UPSR cheer and tears

Sunday November 25, 2012

http://thestar.com.my/education/story.asp?file=/2012/11/25/education/12354725&sec=education

 

Double joy: (from left) Twins Nurul Syahirah Md Shah and Nurul Syafiqah from SK Kem Terendak, and Nur Fatin Syazwani Abdullah and Nur Fatin Shahirah Abdullah from SK Bukit Beringin, smile after obtaining 5A’s i n the exam.Double joy: (from left) Twins Nurul Syahirah Md Shah and Nurul Syafiqah from SK Kem Terendak, and Nur Fatin Syazwani Abdullah and Nur Fatin Shahirah Abdullah from SK Bukit Beringin, smile after obtaining 5A’s i n the exam.

THE 503,928 candidates heaved a sigh of relief on Monday when the Ujian Pencapaian Sekolah Rendah (UPSR) examination results were released. Excitement and anxiety filled the air at scenes in primary schools all over the country.

There were smiles and tears as pupils obtained result slips from their school heads or crowded around notice boards trying to see how they had fared in the examination held in September.

The sky’s the limit: Penang Chinese Girls Primary School UPSR top scorers posing for a picture.The sky’s the limit: Penang Chinese Girls Primary School UPSR top scorers posing for a picture.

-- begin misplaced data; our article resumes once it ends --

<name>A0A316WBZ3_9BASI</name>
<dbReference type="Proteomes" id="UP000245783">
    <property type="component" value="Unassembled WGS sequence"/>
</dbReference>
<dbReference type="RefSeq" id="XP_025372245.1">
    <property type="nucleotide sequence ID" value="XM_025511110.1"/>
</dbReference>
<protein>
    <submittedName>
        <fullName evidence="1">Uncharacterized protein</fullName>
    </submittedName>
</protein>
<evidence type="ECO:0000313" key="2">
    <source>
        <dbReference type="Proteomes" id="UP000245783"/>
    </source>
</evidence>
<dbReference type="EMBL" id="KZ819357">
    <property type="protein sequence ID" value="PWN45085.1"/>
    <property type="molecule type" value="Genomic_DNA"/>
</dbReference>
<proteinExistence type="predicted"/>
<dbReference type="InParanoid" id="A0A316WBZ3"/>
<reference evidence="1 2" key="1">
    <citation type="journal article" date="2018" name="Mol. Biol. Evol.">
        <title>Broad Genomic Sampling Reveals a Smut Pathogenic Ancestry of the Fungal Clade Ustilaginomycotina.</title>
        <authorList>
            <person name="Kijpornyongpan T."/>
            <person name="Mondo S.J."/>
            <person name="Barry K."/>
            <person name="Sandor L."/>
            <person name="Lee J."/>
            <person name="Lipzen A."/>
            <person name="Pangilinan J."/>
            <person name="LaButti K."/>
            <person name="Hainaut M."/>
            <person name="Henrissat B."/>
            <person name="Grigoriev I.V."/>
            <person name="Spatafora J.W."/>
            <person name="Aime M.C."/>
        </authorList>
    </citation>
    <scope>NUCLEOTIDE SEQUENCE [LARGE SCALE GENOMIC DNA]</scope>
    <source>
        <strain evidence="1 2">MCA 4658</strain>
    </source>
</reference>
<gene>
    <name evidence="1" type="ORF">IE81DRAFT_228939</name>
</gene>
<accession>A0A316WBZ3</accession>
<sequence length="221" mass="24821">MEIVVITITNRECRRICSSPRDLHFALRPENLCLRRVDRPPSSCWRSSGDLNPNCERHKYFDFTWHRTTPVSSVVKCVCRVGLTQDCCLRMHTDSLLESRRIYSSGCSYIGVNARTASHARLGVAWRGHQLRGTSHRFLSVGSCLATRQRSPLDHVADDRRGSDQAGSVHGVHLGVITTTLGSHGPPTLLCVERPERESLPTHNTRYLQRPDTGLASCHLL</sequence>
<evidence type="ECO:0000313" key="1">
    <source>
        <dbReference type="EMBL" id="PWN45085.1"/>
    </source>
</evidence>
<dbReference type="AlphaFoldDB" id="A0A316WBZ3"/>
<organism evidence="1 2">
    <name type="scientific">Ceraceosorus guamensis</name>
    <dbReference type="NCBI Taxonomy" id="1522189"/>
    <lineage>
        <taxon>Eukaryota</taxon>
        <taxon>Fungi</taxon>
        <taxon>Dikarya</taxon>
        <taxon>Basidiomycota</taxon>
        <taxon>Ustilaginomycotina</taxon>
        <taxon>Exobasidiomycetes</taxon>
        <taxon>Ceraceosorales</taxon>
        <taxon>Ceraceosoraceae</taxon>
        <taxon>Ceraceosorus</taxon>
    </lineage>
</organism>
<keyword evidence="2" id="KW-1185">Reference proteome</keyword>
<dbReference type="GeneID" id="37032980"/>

It was a bittersweet time too as the Year Six pupils met up for the last time at primary school as they move on to Form One in different schools next year.

Malaysian Examinations Syndi­cate (MES) director Dr Na’imah Ishak who announced the UPSR results last Monday, said 17,251 candidates or 3.42% of the total number of candidates scored below the minimum achievement (those with grades D, E, or a combination of both) as compared to 2.88% last year.

This one’s for you, Mum: Alvric Goh Ze Kai kissing his mother Fong Ping Ping to thank her after r eceiving his outsta nding results.This one’s for you, Mum: Alvric Goh Ze Kai kissing his mother Fong Ping Ping to thank her after r eceiving his outsta nding results.

The gap between urban and rural candidates, who scored below the minimum achievement, had also widened. A total of 6,999 urban candidates and 10,221 rural candidates failed to obtain a minimum Grade C this year as compared to 6,615 urban candidates and 7,225 rural candidates in 2011.

However, Dr Na’imah said more students received good or average scores. She said 25 out of 1,752 special needs candidates who sat for the examination scored all A’s compared to 17 candidates last year.